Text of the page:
Independence Day and Thanksgiving are my favorite holidays. Don’t get me wrong. I love Easter and Christmas but those are Holy Days first, holidays second. This week, I’m looking back at some memorable Independence Days. Before moving to East Tennessee, I lived in Southern California and Northern Virginia.
When my family lived in Burbank, we would go to the Starlight Bowl every July 4th for a concert followed by a nice display of pyrotechnics. If you sat high enough up on the lawn, you could also see the Universal Studios fireworks in the distance. There were a few years when we didn’t know enough to get tickets in advance for the Starlight Bowl and we ended up watching the fireworks from the top level of the parking garage at the Media City Center (now known as the Burbank Town Center) or from the railroad tracks that they turned into a bike path along Chandler Boulevard.
I went to see the fireworks in DC only a few times. One year before I was married, a friend named Joe hosted a party in his apartment just off Maine Avenue with an amazing view of the Mall. My future wife was at the party with her date, who is now a lawyer in Las Vegas. My date for the evening became a Fredericksburg City Council Member. Joe, our host, was soon to start a job working for Congressman Joe Barton. I haven’t talked to him in years, so I Googled him. Turns out he’s a past chairman of the Federal Energy Regulatory Commission. Chairman Joe Kelliher. Imagine that!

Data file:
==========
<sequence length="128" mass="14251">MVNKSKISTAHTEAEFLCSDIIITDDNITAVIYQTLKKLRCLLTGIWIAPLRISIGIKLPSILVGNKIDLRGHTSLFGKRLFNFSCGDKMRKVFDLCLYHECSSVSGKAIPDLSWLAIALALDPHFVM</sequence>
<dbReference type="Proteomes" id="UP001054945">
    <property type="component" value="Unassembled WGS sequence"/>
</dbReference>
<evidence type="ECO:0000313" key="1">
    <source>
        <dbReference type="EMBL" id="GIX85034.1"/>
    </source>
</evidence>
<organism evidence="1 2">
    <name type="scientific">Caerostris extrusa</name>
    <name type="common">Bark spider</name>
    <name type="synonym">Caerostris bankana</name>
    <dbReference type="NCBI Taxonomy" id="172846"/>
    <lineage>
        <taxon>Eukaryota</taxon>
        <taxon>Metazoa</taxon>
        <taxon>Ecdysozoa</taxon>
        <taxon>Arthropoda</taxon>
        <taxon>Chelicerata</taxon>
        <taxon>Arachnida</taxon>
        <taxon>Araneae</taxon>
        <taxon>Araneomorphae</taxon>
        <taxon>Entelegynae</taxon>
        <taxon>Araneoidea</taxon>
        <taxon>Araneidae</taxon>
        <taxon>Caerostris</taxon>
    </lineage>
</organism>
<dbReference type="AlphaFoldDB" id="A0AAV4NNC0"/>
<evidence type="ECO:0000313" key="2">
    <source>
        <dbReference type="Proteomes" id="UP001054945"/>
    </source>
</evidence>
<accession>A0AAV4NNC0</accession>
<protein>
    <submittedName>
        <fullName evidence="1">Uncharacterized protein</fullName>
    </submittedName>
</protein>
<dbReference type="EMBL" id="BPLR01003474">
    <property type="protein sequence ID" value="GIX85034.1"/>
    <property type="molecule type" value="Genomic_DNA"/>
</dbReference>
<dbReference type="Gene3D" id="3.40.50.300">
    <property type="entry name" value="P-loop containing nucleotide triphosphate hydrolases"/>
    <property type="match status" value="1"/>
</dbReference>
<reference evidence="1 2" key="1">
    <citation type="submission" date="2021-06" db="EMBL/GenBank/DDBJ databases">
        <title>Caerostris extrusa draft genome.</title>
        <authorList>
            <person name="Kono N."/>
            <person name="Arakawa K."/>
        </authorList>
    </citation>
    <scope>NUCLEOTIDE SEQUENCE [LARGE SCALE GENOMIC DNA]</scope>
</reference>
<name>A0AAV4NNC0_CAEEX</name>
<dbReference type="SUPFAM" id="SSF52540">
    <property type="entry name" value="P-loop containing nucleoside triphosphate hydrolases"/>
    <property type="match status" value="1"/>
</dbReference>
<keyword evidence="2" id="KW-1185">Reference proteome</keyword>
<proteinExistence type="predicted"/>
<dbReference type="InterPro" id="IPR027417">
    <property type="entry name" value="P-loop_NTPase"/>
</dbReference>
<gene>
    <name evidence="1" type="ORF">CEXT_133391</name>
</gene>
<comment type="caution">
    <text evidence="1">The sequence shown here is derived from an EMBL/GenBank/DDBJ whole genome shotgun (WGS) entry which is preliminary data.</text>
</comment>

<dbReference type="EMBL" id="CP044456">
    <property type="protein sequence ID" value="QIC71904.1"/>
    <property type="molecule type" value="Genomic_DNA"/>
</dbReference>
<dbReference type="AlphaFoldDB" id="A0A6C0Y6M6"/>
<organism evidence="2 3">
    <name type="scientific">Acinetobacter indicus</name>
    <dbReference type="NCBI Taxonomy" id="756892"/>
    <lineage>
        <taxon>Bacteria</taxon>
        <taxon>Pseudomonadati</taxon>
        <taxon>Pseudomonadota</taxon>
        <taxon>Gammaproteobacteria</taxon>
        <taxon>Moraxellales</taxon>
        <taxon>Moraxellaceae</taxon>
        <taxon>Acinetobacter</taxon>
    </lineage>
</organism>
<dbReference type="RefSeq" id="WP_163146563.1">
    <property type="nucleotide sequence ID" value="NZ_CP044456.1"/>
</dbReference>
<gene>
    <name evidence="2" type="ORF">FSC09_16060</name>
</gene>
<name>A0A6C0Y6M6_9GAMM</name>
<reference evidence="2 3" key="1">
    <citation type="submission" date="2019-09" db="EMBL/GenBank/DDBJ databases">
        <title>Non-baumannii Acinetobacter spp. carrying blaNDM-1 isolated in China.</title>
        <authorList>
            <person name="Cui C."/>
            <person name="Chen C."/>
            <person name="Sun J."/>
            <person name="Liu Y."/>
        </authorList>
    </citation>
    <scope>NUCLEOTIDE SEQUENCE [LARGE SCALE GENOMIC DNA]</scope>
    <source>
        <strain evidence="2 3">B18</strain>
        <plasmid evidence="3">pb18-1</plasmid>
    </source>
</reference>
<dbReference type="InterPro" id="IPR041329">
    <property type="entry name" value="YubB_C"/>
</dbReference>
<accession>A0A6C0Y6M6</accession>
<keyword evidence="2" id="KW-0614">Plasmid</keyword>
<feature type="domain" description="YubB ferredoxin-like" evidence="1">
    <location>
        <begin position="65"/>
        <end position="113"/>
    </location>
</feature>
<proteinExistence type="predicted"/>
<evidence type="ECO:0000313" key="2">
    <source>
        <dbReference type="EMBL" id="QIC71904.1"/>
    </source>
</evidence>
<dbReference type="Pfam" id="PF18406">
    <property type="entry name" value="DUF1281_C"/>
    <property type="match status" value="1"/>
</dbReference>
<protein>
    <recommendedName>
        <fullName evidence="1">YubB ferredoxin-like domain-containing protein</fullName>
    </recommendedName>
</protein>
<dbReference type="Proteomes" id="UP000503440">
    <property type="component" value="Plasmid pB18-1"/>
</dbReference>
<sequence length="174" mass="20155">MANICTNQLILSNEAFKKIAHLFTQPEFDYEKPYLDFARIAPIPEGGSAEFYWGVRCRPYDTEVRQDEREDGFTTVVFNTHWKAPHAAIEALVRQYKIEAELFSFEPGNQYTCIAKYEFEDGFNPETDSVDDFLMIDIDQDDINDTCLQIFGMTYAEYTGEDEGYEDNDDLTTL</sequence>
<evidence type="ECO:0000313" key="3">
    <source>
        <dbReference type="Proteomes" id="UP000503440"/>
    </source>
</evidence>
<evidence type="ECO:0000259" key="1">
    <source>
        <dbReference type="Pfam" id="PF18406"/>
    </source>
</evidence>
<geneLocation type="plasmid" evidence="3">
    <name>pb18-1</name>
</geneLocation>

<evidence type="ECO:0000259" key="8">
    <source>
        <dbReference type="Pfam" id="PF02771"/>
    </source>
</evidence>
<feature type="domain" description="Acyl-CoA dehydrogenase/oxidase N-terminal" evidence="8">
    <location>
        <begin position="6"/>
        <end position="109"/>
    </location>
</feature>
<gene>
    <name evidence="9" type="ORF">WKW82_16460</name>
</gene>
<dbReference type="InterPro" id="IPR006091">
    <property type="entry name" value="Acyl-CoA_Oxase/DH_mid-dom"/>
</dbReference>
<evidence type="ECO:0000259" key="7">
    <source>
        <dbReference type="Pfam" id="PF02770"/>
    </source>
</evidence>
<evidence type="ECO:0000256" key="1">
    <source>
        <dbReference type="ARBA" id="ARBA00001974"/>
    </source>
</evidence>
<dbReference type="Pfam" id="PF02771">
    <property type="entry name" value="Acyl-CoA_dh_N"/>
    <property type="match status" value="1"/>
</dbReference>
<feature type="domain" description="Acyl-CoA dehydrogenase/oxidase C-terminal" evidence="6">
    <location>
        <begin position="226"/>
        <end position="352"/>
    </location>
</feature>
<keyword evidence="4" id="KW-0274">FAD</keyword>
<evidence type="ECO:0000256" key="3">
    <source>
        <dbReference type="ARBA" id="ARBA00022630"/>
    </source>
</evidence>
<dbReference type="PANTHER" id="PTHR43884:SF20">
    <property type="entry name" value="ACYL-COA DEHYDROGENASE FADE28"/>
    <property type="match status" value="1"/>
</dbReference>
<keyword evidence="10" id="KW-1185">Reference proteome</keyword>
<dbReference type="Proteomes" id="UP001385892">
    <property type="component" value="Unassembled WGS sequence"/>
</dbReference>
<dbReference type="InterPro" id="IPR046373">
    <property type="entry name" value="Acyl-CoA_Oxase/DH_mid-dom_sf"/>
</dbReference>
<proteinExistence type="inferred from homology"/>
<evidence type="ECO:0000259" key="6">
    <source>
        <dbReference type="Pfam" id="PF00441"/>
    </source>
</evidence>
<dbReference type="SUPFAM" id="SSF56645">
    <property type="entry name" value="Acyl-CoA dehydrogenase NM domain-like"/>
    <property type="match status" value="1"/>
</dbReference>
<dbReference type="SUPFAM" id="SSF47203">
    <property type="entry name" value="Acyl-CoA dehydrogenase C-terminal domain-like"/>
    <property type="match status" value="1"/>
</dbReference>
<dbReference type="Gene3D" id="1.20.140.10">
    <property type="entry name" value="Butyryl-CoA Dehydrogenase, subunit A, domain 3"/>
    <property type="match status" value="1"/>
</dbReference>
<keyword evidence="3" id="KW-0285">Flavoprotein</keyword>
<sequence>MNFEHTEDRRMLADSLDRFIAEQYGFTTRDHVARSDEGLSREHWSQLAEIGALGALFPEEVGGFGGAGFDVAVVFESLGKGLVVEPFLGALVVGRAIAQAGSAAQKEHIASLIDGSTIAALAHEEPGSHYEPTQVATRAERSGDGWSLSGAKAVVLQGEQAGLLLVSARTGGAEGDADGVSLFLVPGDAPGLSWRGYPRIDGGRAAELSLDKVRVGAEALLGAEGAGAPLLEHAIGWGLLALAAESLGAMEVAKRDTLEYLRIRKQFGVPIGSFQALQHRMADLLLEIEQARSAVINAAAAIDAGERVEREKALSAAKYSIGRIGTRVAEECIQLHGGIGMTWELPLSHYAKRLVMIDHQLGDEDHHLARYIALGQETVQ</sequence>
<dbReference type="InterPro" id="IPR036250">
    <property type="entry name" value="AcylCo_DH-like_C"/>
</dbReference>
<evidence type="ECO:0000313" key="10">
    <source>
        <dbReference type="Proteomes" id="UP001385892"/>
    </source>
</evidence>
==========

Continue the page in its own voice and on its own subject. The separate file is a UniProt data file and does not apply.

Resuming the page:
Another year, WAVA sponsored a Beach Boys concert at the foot of the Washington Monument. It was their return to the Mall after the James Watt controversy. The other acts on the bill were Joan Jett, Jimmy Page and some others I can’t remember (New Edition maybe?). The concert ran long and the fireworks started before the music ended. The only way we could see the fireworks from the stage was by looking straight up in the air. Mr. T and John Stamos were both playing drums with the Beach Boys but Mr. T’s drum kit was stuffed with towels to muffle the sound. There were more backup singers and musicians than there were Beach Boys on stage. Only the guy running the sound board knows for sure which microphones were turned on and which were turned off, although I have my suspicions. After the fireworks, Bean and I were told to go out on stage and ask the crowd to disperse peacefully and to put their trash in the garbage cans. The crowd pressed against the snow fencing and chanted at Bean and me: “F*** you, we want Page!”